The concept is simple: you can use more complex CSS files that could contain variables, functions, “mixins” and other things, too. These files would be compiled after development into normal CSS files supported by all the web browsers out there. First, you would ask yourself: “Why should I use a more complex CSS, if the old and simple CSS works just fine?”. The main answer for this question is quite simple: because it simplifies your work, you will write less. For a more detailed answer, I will write some reasons why a preprocessor is better: - regular CSS is a very simple language: you have selectors for targeting elements and you style these elements with different properties; yes, this would make the language more friendly for amateurs and designers (even if they don’t have experience with computer programming), but this forces you to do things the long way - with CSS preprocessing you can start using variables and functions, this will allow you to reuse parts of your code over and over again - you wouldn’t repeat yourself anymore CSS example: .simple { font-size: 20px; font-weight: 600; line-height: 1.3em; text-transform: capitalize; } .simple-red { font-size: 20px; font-weight: 600; line-height: 1.3em; text-transform: capitalize; color: red; } .simple-blue { font-size: 20px; font-weight: 600; line-height: 1.3em; text-transform: capitalize; color: blue; } The same code using Less: .simple { font-size: 20px; font-weight: 600; line-height: 1.3em; text-transform: capitalize; } .simple-red { .simple; color: red; } .simple-blue { .simple; color: blue; } - as you can see, nothing is repeated, that means you will save a lot of time and you can use this time for other things - you will update your code easier (besides the fact that you don’t need to remember some things) For example, you can define variables for colors like this: $red: #FF0000; $blue: #0000FF; After that, you can use them for different elements, for example: h1 { color: $red; } h2 { color: $blue; } If you decide that $blue is not ok and you want to change it, you only modify it once at the beginning and it will work for all your code. - your CSS code will be more organized, both LESS and SASS support nested definitions; for example: Normal CSS: p { color: red; font-size: 15px; font-weight: 600; } p span { color: blue; font-size: 16px; font-weight: 300; } p span:hover { color: #FFF; text-decoration: underline; } Using a preprocessor: p { color: red; font-size: 15px; font-weight: 600; span { color: blue; font-size: 16px; font-weight: 300; &:hover { color: #FFF; text-decoration: underline; } } } - it’s easy to use; for example, for SASS you would write a simple command line to watch for your SASS files and compile them automatically if you would modify anything - you will spend more time to make your website prettier (using the time you saved) - it’s easy to use, you will learn it faster than you think - you can use frameworks, the most popular one, Compass, automatically generates vendor-specific CSS properties and has lots of useful functions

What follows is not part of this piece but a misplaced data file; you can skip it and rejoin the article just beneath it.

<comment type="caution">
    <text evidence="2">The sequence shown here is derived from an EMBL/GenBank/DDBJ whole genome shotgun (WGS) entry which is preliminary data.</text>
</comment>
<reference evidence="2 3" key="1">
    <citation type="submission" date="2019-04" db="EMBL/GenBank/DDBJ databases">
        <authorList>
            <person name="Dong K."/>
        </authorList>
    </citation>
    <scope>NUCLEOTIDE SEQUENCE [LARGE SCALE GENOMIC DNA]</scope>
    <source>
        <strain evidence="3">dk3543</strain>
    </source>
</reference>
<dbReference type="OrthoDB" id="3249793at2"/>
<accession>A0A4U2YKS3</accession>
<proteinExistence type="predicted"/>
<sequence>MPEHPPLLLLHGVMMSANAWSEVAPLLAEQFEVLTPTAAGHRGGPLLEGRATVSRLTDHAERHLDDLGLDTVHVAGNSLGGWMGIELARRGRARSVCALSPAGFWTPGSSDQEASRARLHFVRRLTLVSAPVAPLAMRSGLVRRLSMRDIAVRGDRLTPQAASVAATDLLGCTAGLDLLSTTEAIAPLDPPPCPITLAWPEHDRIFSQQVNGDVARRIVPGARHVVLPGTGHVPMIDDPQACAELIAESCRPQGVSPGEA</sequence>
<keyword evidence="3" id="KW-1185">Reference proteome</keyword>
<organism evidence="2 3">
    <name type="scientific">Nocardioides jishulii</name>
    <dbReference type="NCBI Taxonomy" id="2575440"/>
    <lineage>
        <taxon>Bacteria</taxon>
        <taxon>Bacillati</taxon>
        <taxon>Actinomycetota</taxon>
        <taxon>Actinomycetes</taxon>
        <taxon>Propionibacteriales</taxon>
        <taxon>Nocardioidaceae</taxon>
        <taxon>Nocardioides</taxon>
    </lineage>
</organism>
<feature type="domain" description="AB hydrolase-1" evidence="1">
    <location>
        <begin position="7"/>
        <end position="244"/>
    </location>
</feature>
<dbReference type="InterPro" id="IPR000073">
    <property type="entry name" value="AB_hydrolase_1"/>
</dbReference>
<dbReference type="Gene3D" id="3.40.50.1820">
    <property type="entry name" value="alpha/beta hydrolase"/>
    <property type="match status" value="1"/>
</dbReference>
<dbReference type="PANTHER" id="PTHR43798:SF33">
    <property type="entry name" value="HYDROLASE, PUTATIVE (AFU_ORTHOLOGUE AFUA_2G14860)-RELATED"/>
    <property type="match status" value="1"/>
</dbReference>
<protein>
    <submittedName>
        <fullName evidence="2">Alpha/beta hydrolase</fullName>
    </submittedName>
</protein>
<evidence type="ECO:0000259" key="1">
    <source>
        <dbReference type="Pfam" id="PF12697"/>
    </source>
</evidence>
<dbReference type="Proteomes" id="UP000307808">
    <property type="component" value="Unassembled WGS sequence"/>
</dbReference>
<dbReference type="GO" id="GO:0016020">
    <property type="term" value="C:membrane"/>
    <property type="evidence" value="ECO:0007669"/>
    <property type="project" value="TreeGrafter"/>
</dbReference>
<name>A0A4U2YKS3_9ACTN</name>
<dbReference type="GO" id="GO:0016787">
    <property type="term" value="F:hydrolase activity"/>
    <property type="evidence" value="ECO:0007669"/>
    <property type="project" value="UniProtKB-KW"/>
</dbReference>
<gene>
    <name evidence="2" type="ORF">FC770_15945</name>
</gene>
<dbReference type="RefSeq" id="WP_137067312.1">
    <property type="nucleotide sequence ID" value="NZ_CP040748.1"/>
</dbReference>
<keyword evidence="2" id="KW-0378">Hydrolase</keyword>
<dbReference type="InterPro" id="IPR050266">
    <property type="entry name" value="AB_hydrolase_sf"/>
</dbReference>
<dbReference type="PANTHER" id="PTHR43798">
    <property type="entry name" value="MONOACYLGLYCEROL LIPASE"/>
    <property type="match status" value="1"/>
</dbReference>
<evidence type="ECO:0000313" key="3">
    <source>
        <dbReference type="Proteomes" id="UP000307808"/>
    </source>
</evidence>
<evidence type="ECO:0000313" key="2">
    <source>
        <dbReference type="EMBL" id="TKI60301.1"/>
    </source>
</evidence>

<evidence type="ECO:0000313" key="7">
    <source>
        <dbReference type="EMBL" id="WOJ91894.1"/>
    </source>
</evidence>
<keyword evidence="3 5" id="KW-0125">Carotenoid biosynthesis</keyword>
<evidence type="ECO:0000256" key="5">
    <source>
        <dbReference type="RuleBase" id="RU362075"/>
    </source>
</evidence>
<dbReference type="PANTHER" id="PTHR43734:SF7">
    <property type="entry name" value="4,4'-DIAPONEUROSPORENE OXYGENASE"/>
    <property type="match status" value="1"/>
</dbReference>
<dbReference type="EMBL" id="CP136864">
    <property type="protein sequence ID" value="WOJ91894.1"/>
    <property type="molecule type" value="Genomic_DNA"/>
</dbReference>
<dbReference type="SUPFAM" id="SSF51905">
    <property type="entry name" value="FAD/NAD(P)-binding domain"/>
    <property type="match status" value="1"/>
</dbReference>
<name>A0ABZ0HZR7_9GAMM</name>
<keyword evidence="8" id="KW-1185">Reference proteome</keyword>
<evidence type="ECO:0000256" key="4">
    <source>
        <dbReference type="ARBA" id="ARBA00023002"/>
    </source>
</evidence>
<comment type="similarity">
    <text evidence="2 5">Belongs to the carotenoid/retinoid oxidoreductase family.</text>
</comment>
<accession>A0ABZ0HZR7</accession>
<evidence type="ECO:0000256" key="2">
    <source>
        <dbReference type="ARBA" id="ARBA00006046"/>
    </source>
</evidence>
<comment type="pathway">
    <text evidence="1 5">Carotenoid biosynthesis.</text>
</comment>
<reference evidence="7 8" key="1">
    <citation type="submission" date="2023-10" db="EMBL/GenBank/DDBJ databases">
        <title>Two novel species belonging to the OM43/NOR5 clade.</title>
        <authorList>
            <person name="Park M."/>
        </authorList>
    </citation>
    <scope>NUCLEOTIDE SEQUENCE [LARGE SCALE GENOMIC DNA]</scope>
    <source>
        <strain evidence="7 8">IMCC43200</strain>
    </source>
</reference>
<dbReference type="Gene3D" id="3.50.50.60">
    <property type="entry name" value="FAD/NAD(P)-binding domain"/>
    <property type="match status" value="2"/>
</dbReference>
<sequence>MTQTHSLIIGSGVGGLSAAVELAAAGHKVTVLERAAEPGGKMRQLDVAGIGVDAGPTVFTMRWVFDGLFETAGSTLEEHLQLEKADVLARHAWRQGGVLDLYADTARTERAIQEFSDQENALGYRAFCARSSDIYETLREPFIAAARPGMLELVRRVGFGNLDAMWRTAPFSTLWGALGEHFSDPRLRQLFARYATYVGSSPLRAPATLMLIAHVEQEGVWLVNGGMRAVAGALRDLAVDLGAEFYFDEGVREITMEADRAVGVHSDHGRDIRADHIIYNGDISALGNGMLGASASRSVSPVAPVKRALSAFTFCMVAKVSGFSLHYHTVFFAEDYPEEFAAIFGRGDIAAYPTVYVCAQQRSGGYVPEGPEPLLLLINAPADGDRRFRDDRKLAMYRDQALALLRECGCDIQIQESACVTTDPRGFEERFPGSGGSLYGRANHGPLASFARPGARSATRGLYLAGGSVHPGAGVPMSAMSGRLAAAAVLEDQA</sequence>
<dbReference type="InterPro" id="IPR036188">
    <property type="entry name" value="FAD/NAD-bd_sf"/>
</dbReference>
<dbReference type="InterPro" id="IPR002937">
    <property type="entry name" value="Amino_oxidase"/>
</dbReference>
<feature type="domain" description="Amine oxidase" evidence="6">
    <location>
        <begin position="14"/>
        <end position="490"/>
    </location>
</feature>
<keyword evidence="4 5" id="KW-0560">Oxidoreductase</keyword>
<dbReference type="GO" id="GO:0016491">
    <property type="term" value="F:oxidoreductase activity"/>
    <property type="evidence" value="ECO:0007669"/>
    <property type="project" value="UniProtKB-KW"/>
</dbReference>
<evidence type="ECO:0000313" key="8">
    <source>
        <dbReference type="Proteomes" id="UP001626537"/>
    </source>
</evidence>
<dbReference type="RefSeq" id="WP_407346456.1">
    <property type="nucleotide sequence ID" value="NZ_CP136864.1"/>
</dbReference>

Recommended Stories

How to Speed up Your Magento 2 Store on Mobile Devices: 5 Tweaks That You Can Make
What can you do to speed up your Magento 2 store on mobile devices? For let's face it: Magento 2's “ecosystem” of… (Read more)
Silviu Serdaru / May 23 '2018
How to Integrate Alexa with Your Drupal 8 Website: A Step-by-Step Guide
Just imagine: a user asks Amazon Alexa to read out loud to him/her the headline of your latest blog post! Or maybe… (Read more)
RADU SIMILEANU / May 18 '2018
When Should You Not Consider Using Node.js? 3 Unsuitable Use Cases
It's undebatable: Node.js has practically laid the foundation of the real-time web! The real-time, two-way… (Read more)
RADU SIMILEANU / May 17 '2018